Casino Could Be Built Without Zoning Change: Fairfax County Executive

Casino Could Be Built Without Zoning Change: Fairfax County Executive
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RESTON, VA — Questions raised about whether state and local laws would allow a casino to be built in Fairfax County, where it would fit best, what gaming is allowed and what government bodies must OK a plan were answered fully, or in part, Wednesday.

Fairfax County Executive Bryan Hill responded Wednesday to questions posed by Hunter Mill District Supervisor Walter Alcorn (D) about Comstock Companies’ plans to build a casino at or near the Wiehle-Reston East Metro Station.

"There's a lot of chatter in Hunter Mill right now about a possible casino, and certainly there have been a couple of bills in the General Assembly," Alcorn said in October. "So, I don't think we know for sure that there's going to be legislation next year. But certainly if there is, I thought it would be helpful for us to have more information about the process."

The Fairfax County Board of Supervisors approved Alcorn’s motion at its Oct. 24 meeting for Hill to provide answers about Comstock’s plans.

The following are Alcorn’s questions and Hill’s responses:

Please verify whether all 5 local jurisdictions in Virginia where state law currently authorizes a casino (Danville, Bristol, Portsmouth, Norfolk and Richmond) formally or informally requested that the General Assembly authorize a casino in their jurisdiction, and how that request was made.

The path for authorization for the 5 local jurisdictions was different. In some cases, localities expressed support for casino authority by passing resolutions or by working with legislators to ensure their locality was included in the final legislation. In at least one case, in the City of Richmond, there was never a clear indication of support to the General Assembly for casino authority. As you probably know, two casino referendums in Richmond have failed. At present, casinos have opened in Bristol, Portsmouth, and Danville, with an additional casino planned in Norfolk in partnership with the federally recognized Pamunkey Indian Tribe.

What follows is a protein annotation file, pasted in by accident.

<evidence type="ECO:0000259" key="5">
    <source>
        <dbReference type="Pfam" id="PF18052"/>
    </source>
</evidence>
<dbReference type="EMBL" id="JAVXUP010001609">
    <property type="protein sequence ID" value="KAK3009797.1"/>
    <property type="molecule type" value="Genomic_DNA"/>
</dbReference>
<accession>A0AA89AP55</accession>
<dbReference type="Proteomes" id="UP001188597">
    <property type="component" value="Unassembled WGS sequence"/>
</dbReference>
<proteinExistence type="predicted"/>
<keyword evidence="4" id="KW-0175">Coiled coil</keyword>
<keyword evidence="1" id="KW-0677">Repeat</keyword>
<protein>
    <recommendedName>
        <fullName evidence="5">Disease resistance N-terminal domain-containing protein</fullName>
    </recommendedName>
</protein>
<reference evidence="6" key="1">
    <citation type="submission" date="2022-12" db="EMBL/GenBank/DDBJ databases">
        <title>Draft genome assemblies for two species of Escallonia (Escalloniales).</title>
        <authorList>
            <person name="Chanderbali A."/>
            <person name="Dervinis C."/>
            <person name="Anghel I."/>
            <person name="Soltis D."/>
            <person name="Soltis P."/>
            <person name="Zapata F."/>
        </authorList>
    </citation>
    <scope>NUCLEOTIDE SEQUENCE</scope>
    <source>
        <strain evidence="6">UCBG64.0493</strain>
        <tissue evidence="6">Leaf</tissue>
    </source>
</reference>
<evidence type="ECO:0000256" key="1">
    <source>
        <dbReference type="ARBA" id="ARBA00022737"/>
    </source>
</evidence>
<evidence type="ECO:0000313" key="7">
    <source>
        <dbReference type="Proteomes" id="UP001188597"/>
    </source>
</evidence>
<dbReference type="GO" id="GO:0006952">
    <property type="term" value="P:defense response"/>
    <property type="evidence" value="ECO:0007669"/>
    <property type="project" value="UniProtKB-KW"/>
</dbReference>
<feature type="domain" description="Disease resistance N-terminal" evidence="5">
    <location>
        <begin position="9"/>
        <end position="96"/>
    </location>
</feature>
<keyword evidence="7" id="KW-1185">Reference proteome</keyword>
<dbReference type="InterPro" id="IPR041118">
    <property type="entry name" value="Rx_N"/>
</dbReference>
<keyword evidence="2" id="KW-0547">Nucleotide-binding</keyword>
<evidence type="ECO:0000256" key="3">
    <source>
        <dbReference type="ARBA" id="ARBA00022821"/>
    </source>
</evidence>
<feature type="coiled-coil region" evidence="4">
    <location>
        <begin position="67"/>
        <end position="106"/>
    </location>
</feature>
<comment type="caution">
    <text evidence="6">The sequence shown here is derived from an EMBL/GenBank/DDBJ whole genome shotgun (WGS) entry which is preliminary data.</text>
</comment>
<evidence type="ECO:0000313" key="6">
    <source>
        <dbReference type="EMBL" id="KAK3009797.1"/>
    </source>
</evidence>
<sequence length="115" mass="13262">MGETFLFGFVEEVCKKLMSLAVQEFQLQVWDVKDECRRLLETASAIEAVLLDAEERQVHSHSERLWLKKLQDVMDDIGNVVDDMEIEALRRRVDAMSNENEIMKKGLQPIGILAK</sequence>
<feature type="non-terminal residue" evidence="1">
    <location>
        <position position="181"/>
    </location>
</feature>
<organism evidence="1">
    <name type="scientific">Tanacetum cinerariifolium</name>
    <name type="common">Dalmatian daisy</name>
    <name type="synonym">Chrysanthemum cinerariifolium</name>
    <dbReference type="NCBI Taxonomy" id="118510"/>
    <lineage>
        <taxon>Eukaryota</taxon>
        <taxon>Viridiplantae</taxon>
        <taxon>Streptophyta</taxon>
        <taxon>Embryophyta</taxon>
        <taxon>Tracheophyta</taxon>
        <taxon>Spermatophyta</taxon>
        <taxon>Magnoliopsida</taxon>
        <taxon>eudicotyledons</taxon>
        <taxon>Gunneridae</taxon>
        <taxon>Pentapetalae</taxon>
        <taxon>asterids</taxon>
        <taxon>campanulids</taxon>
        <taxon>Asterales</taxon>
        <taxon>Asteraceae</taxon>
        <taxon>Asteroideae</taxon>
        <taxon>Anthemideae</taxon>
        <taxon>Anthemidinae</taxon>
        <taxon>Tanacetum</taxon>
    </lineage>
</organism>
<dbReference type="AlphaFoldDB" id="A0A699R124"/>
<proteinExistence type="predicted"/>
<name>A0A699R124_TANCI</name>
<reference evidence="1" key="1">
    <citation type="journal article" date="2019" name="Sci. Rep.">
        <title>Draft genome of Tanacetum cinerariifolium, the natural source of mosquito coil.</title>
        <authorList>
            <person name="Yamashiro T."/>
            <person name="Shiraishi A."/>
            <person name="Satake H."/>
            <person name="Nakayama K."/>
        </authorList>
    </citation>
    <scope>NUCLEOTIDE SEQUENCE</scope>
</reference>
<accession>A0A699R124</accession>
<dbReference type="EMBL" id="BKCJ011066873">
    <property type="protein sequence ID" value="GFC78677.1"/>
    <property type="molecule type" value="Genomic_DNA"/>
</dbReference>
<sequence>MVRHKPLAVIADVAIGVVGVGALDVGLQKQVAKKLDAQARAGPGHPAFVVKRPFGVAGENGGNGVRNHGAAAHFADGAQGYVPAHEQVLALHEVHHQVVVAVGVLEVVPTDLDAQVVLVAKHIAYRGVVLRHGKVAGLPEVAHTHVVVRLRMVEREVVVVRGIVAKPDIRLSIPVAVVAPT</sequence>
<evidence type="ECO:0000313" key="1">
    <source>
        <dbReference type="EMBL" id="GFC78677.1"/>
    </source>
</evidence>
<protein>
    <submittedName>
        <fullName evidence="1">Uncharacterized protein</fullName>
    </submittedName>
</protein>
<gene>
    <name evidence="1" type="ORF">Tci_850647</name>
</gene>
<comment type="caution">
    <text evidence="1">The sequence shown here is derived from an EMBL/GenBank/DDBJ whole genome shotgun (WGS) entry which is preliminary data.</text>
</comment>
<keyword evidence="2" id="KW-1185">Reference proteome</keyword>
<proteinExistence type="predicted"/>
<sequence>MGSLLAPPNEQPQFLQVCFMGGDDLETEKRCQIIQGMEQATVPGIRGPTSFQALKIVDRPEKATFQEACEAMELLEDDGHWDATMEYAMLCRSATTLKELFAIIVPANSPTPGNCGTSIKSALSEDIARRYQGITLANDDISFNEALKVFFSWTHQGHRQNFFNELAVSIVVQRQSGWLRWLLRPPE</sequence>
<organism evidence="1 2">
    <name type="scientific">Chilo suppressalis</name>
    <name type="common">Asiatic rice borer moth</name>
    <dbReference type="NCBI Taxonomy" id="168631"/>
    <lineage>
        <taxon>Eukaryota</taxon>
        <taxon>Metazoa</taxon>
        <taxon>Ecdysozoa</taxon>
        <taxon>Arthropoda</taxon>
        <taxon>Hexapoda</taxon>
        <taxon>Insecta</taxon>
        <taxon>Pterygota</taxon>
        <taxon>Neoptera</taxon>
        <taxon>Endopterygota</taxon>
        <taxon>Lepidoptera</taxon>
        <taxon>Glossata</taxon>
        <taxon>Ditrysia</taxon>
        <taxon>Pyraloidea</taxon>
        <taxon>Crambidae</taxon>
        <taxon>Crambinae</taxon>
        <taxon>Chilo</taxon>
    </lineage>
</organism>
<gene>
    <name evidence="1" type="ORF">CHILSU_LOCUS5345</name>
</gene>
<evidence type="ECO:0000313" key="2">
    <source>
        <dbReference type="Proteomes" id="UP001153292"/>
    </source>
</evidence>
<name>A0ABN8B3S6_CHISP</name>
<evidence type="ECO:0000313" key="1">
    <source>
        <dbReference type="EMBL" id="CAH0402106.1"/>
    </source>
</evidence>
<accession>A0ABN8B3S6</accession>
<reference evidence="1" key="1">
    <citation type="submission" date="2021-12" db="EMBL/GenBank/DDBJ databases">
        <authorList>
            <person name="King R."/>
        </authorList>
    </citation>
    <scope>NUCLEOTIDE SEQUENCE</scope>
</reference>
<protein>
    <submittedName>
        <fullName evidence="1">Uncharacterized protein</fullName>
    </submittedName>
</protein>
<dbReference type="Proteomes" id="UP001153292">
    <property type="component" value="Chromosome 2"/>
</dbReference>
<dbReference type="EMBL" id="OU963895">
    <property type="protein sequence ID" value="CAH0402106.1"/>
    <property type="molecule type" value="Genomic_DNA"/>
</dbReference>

Under Virginia law, what is considered to be a casino, versus, for example, a location or event that has electronic gaming machines?

Chapter 41 defines a “casino” as a location where games such as blackjack, poker, craps, slots, and similar games occur. Va. Code § 58.1-4100. These are traditional “gambling” games, and these locations must be licensed by the Virginia Lottery Board.

What process would the Board of Supervisors use to “select a preferred casino gaming operator” as called for in the state law authorizing casino gambling? What would be the timing of such a selection process as it relates to authorization by the General Assembly and a countywide referendum?

Utilizing the evaluation factors outlined in § 58.1-4107 the County would be encouraged to conduct a competitive selection process. Competitive selection options include: 1) Competitive Negotiations (Request for Proposals) and 2) Public-Private Education Facilities and Infrastructure Act (PPEA) Solicited Proposal process.

Does the county’s current zoning ordinance include a casino use, or would it need to be amended?

If we had to make a determination today, we would likely say a casino is most similar to Public Entertainment. Under this determination, a casino would be permitted in those specific districts with Board of Supervisors approval. However, on a case by case basis, if a casino was proposed in a form consistent with the approved layout, there are existing developments in Tysons and Reston that could fit a casino into their current approval (with no additional Board approval). That said, any casino proposal that could meet those requirements is likely to be very limited.

Would the location of a casino need to be specified in an area plan of the Fairfax County Comprehensive Plan?

At this time staff does not believe a casino would need to be identified independently in the Comprehensive Plan if the proposed use (non-residential) and intensity are consistent with the Comprehensive Plan recommendations for the proposed site.

If a bill such as SB 1543 and HB 2499 were ultimately passed and signed by the Governor, would the required countywide referendum be legally required to specify the casino location or could multiple potential locations be authorized in the referendum?

The current language of Va. Code § 58.1-4123 states that a referendum for a casino must include both “the name of the city” in which the election is held and “the proposed location of the casino gaming establishment.” Based on that language, a referendum would only include one proposed location. Of course, if the General Assembly amends Chapter 41 to allow counties (or Fairfax County specifically) to permit a casino, it could amend other aspects of its Casino Gaming law, including an amendment to allow multiple locations to be included on a single referendum.